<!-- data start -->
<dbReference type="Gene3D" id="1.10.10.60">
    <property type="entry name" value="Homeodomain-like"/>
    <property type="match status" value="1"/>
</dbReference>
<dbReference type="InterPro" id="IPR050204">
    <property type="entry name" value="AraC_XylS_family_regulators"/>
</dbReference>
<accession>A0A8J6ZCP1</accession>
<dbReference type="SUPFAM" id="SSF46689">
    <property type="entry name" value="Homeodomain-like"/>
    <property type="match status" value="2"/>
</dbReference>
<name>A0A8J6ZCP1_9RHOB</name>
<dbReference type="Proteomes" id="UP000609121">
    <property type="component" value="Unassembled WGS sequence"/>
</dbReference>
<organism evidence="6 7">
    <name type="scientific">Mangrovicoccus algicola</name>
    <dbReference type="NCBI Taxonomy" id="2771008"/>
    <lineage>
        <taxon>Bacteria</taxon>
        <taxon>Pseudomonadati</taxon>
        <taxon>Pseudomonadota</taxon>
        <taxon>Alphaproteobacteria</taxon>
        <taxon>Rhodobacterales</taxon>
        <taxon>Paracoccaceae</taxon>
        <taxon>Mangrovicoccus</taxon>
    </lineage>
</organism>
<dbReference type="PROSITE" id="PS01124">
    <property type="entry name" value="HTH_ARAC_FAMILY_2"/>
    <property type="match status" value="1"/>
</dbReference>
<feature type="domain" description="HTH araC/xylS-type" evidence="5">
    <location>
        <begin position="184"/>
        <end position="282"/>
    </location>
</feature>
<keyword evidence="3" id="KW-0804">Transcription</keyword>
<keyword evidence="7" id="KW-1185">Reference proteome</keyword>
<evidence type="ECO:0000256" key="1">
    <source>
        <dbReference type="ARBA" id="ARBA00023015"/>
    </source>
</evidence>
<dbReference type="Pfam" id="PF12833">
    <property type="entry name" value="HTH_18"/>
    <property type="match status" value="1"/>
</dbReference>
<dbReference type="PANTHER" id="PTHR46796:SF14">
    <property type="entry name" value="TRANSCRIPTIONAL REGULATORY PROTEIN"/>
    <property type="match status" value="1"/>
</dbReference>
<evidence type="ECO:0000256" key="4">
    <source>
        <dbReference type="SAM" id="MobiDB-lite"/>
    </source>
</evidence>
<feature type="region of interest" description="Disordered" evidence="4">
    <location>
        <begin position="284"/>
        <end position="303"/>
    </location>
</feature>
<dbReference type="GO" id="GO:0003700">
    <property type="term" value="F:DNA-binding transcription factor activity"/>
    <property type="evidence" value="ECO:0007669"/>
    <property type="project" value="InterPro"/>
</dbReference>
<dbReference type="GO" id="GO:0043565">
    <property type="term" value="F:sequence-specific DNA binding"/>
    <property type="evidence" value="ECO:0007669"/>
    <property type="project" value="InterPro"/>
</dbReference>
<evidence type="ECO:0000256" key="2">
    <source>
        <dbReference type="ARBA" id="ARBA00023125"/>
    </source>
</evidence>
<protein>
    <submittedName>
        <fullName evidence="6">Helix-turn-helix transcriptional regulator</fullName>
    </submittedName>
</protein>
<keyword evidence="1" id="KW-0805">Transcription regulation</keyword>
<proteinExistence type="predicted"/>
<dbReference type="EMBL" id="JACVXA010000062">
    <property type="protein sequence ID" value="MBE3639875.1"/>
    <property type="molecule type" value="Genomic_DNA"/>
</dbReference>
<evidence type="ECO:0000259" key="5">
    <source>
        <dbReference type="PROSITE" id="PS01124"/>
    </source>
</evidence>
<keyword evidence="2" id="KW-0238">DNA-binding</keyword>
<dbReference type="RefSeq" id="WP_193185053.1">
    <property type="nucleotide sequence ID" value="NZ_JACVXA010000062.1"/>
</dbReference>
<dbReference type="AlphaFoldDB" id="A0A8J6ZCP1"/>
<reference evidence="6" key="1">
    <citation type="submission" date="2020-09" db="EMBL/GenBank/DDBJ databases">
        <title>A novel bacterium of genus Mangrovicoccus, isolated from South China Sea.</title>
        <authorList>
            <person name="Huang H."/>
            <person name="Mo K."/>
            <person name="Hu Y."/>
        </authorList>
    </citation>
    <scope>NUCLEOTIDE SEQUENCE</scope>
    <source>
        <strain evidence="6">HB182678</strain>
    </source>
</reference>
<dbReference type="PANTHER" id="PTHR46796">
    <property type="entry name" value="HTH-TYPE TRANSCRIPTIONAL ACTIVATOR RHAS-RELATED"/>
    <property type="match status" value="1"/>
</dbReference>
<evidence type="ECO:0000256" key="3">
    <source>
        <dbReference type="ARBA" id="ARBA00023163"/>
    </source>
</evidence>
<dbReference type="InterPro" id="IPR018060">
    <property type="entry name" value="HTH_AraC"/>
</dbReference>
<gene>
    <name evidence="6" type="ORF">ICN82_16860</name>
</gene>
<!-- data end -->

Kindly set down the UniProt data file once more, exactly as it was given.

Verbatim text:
<dbReference type="Gene3D" id="1.10.10.60">
    <property type="entry name" value="Homeodomain-like"/>
    <property type="match status" value="1"/>
</dbReference>
<dbReference type="InterPro" id="IPR050204">
    <property type="entry name" value="AraC_XylS_family_regulators"/>
</dbReference>
<accession>A0A8J6ZCP1</accession>
<dbReference type="SUPFAM" id="SSF46689">
    <property type="entry name" value="Homeodomain-like"/>
    <property type="match status" value="2"/>
</dbReference>
<name>A0A8J6ZCP1_9RHOB</name>
<dbReference type="Proteomes" id="UP000609121">
    <property type="component" value="Unassembled WGS sequence"/>
</dbReference>
<organism evidence="6 7">
    <name type="scientific">Mangrovicoccus algicola</name>
    <dbReference type="NCBI Taxonomy" id="2771008"/>
    <lineage>
        <taxon>Bacteria</taxon>
        <taxon>Pseudomonadati</taxon>
        <taxon>Pseudomonadota</taxon>
        <taxon>Alphaproteobacteria</taxon>
        <taxon>Rhodobacterales</taxon>
        <taxon>Paracoccaceae</taxon>
        <taxon>Mangrovicoccus</taxon>
    </lineage>
</organism>
<dbReference type="PROSITE" id="PS01124">
    <property type="entry name" value="HTH_ARAC_FAMILY_2"/>
    <property type="match status" value="1"/>
</dbReference>
<feature type="domain" description="HTH araC/xylS-type" evidence="5">
    <location>
        <begin position="184"/>
        <end position="282"/>
    </location>
</feature>
<keyword evidence="3" id="KW-0804">Transcription</keyword>
<keyword evidence="7" id="KW-1185">Reference proteome</keyword>
<evidence type="ECO:0000256" key="1">
    <source>
        <dbReference type="ARBA" id="ARBA00023015"/>
    </source>
</evidence>
<dbReference type="Pfam" id="PF12833">
    <property type="entry name" value="HTH_18"/>
    <property type="match status" value="1"/>
</dbReference>
<dbReference type="PANTHER" id="PTHR46796:SF14">
    <property type="entry name" value="TRANSCRIPTIONAL REGULATORY PROTEIN"/>
    <property type="match status" value="1"/>
</dbReference>
<evidence type="ECO:0000256" key="4">
    <source>
        <dbReference type="SAM" id="MobiDB-lite"/>
    </source>
</evidence>
<feature type="region of interest" description="Disordered" evidence="4">
    <location>
        <begin position="284"/>
        <end position="303"/>
    </location>
</feature>
<dbReference type="GO" id="GO:0003700">
    <property type="term" value="F:DNA-binding transcription factor activity"/>
    <property type="evidence" value="ECO:0007669"/>
    <property type="project" value="InterPro"/>
</dbReference>
<dbReference type="GO" id="GO:0043565">
    <property type="term" value="F:sequence-specific DNA binding"/>
    <property type="evidence" value="ECO:0007669"/>
    <property type="project" value="InterPro"/>
</dbReference>
<evidence type="ECO:0000256" key="2">
    <source>
        <dbReference type="ARBA" id="ARBA00023125"/>
    </source>
</evidence>
<protein>
    <submittedName>
        <fullName evidence="6">Helix-turn-helix transcriptional regulator</fullName>
    </submittedName>
</protein>
<keyword evidence="1" id="KW-0805">Transcription regulation</keyword>
<proteinExistence type="predicted"/>
<dbReference type="EMBL" id="JACVXA010000062">
    <property type="protein sequence ID" value="MBE3639875.1"/>
    <property type="molecule type" value="Genomic_DNA"/>
</dbReference>
<evidence type="ECO:0000259" key="5">
    <source>
        <dbReference type="PROSITE" id="PS01124"/>
    </source>
</evidence>
<keyword evidence="2" id="KW-0238">DNA-binding</keyword>
<dbReference type="RefSeq" id="WP_193185053.1">
    <property type="nucleotide sequence ID" value="NZ_JACVXA010000062.1"/>
</dbReference>
<dbReference type="AlphaFoldDB" id="A0A8J6ZCP1"/>
<reference evidence="6" key="1">
    <citation type="submission" date="2020-09" db="EMBL/GenBank/DDBJ databases">
        <title>A novel bacterium of genus Mangrovicoccus, isolated from South China Sea.</title>
        <authorList>
            <person name="Huang H."/>
            <person name="Mo K."/>
            <person name="Hu Y."/>
        </authorList>
    </citation>
    <scope>NUCLEOTIDE SEQUENCE</scope>
    <source>
        <strain evidence="6">HB182678</strain>
    </source>
</reference>
<dbReference type="PANTHER" id="PTHR46796">
    <property type="entry name" value="HTH-TYPE TRANSCRIPTIONAL ACTIVATOR RHAS-RELATED"/>
    <property type="match status" value="1"/>
</dbReference>
<evidence type="ECO:0000256" key="3">
    <source>
        <dbReference type="ARBA" id="ARBA00023163"/>
    </source>
</evidence>
<dbReference type="InterPro" id="IPR018060">
    <property type="entry name" value="HTH_AraC"/>
</dbReference>
<gene>
    <name evidence="6" type="ORF">ICN82_16860</name>
</gene>